Washburn celebrates Black History Month with discussion on the national anthem

Charles Rankin

  February is Black History Month. To celebrate, and to help begin important conversations, Washburn hosted a discussion on a topic that has been in the forefront of American society for the past two years.

Stephanie Shonekan, chair of the black studies department and associate professor of ethnomusicology at the University of Missouri, spoke Feb. 19 at Bradbury Thompson Alumni Center on the national anthem and its role in black identity.

Shonekan discussed the origins of the U.S. anthem, including its author, Francis Scott Key, who was a slaveholder and an anti-abolitionist. She also discussed how many of the lyrics, especially verses from it, are often forgotten. Shonekan then looked at anthems as a whole and the fluidity of them.

“Black people all over the world for whom music is a potent expression of culture, tradition and identity have grappled with the irony and conflicts on the concepts of a national anthem, sometimes changing their anthem as was the case with Nigeria in 1978,” Shonekan said.

Shonekan said that five Nigerians created a new anthem to replace their old one, which was created by a British national.

Shonekan said that most African nations have struggled to come to grips with their anthems because of their similarities to European anthems, even going so far as playing the anthems of Belgium and Zimbabwe and having the audience guess which was the African anthem. The majority of those attending did not guess correctly.

“Africans should question these songs, and they are,” Shonekan said. “This [is] music that is supposed to signify independence, autonomy and freedom but sounds tightly harnessed to their colonial past.”

Shonekan discussed the way many African-Americans have used their musical abilities to create what can some describe as counter anthems, such as “Lift Up Your Voice and Sing,” Jimi Hendrix’s own rendition of “The Star-Spangled Banner,” Janet Jackson’s “Rhythm Nation” and even modern songs such as Kendrick Lamar’s “Alright.” Shonekan has compiled an extensive list of songs that could be considered counter anthems.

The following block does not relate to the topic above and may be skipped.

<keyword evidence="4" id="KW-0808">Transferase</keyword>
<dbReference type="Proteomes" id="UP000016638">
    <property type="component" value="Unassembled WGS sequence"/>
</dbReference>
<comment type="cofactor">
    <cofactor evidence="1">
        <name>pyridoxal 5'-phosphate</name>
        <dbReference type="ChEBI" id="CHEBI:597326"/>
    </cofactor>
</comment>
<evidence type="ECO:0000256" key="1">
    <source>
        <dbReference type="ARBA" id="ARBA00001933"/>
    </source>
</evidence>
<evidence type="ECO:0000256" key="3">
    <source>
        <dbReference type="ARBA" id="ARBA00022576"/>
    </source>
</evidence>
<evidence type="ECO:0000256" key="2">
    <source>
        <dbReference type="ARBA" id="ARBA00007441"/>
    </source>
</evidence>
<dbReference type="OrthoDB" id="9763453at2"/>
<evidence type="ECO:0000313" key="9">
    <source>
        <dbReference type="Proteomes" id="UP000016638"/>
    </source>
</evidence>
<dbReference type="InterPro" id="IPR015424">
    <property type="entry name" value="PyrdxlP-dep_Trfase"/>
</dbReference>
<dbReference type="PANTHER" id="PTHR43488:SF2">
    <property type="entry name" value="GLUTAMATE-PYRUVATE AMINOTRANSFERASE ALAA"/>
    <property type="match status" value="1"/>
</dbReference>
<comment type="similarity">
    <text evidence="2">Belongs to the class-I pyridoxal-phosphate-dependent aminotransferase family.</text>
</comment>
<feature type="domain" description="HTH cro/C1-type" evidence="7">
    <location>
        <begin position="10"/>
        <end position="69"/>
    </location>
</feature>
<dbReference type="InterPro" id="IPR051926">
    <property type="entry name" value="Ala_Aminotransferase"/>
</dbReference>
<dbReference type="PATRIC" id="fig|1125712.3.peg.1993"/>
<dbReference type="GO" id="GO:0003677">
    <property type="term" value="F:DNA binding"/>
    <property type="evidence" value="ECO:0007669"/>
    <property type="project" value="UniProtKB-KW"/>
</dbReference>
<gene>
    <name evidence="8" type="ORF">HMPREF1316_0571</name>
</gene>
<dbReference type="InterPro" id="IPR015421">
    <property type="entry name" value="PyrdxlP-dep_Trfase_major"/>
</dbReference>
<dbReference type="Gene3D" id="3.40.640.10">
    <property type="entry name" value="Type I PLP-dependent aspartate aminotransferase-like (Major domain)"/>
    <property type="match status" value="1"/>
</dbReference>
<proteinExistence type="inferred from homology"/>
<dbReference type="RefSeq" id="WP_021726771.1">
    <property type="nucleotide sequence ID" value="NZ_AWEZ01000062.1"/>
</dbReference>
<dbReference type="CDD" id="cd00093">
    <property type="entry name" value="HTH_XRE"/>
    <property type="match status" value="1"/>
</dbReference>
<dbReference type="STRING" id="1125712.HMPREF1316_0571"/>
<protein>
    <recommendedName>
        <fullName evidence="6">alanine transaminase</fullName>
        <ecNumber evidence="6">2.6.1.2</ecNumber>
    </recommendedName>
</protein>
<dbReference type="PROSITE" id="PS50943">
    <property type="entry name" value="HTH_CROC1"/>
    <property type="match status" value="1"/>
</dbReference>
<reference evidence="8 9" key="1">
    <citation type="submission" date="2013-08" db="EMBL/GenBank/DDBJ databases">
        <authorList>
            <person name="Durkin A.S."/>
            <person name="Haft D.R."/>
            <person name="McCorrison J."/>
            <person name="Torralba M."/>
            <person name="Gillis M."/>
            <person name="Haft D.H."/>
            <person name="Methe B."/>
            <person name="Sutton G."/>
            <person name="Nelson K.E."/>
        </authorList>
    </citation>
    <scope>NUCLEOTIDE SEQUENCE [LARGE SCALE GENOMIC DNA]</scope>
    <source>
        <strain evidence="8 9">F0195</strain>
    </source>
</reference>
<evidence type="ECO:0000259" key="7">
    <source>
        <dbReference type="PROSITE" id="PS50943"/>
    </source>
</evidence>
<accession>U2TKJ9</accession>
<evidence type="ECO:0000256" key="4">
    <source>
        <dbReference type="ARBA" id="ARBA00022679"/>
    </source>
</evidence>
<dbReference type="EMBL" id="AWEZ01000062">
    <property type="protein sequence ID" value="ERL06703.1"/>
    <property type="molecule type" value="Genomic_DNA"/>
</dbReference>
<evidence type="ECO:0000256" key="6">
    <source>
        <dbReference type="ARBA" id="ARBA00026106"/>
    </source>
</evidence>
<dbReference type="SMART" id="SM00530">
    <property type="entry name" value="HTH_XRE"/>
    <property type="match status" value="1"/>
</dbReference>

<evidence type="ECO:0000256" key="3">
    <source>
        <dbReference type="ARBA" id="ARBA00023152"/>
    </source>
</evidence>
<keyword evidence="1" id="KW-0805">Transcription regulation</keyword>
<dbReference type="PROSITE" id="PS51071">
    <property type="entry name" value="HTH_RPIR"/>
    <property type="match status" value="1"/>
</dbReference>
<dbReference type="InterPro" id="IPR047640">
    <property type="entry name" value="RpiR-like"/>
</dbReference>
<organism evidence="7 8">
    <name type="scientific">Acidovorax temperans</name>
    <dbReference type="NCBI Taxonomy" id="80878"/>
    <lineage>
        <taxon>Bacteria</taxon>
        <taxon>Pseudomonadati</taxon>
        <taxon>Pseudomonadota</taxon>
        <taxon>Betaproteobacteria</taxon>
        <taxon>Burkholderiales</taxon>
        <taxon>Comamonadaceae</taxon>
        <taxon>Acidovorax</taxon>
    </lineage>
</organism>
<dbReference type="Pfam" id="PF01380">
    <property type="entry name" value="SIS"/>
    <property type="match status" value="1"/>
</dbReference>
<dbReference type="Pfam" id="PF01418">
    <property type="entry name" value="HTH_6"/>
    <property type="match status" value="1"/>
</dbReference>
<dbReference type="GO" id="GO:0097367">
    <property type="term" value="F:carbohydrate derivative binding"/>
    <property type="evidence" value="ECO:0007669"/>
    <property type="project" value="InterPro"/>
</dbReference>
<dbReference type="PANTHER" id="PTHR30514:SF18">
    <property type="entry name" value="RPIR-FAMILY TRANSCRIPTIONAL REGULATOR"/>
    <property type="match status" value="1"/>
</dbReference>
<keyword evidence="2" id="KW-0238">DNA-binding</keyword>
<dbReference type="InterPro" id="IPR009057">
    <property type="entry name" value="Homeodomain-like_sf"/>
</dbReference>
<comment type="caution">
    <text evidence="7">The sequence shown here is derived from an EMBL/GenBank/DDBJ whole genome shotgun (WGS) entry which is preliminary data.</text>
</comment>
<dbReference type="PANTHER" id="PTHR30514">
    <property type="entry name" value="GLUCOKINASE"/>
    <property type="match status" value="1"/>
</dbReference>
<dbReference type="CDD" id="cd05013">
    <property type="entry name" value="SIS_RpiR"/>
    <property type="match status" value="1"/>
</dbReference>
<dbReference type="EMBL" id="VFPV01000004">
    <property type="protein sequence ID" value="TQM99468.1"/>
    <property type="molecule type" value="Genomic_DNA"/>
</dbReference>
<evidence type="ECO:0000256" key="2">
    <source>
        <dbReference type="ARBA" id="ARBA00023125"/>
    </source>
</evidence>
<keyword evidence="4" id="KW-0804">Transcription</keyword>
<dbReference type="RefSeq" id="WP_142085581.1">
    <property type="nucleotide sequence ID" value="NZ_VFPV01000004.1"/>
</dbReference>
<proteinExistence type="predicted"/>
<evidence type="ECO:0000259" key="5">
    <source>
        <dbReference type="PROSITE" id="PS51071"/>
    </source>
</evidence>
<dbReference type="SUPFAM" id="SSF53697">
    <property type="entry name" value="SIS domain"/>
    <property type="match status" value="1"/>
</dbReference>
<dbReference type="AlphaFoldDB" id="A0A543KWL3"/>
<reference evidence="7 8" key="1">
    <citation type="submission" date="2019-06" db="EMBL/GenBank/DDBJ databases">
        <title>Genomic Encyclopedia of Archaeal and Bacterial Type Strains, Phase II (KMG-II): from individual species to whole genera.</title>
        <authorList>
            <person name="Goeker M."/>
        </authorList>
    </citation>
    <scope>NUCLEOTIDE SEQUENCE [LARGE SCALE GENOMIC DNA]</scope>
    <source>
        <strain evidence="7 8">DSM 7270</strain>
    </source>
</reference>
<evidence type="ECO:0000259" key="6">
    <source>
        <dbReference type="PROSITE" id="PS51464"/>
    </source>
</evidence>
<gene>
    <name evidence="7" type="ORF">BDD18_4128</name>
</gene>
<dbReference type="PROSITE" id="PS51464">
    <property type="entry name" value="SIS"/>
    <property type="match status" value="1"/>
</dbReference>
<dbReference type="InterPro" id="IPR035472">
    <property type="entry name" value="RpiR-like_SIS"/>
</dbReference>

Shonekan then moved onto the image of Colin Kaepernick.

“When Colin Kaepernick chooses to truly listen to the American national anthem and reevaluate its legitimacy for black folks in an era of Black Lives Matter, an era of Tamir Rice, Mike Brown, Sandra Bland, Eric Garner, Philando Castile [and] Trayvon Martin, he is keeping the faith,” Shonekan said. “[Kaepernick] is rethinking and responding, conducting a critical symbiotic exercise that results in a gnawing question about citizenship and freedom. He is asking, ‘What is the essence of equality and justice? Who is the “we” in the first line of the “Star Spangled Banner?”’”

Shonekan noted how Kaepernick did a second line of reevaluating and rethinking in his decision to kneel instead of sit during the anthem, out of “reverential” honor for veterans.

Shonekan went on to discuss the way that white people are often seen as intrinsically and inherently American, while those of color are often skewered for any perceived un-American acts, pointing to the 2016 Olympics where two white shot putters and a black gymnast did not place their hands over their hearts during the playing of the U.S. Anthem and how only the gymnast was eviscerated by the media and the general public.

One student came to the event because of her belief in seeing different perspectives on the issue.

“I think it’s important for people to recognize the First Amendment right to free speech and to protest peacefully like Colin Kaepernick did,” said Jade Hodge, senior math major.

Hodge, who plays volleyball at Washburn, said she really looks up to Kaepernick and his protest.

“Colin Kaepernick really is amazing,” Hodge said. “I play volleyball and no one shows up to volleyball games. I still don’t have the courage to kneel like he does. All I had the courage to do was not put my hand over my heart. He had the courage in front of millions of people… to kneel and that’s just amazing. I have a lot of respect for him as an athlete.”

After Shonekan’s lecture and a brief question and answer portion, there was a panel discussion that included Shonekan, Dina Bennett, associate director for Mulvane Art Museum, Bruce Mactavish, assistant professor of history at Washburn and Rodney Smith, associate director for student success at University of Missouri-Kansas City. The panel answered questions from the audience about a variety of topics such as race and civil discourse.

To continue its celebration of Black History Month, and to further the discussion on race in America, Washburn is hosting Olympic medalist John Carlos at 10 a.m., Feb. 22 in White Concert Hall. Carlos will speak about the 1968 Olympics, where he received the bronze medal in the 200-meter and protested during the national anthem with gold medalist Tommie Smith by raising a Black Power salute.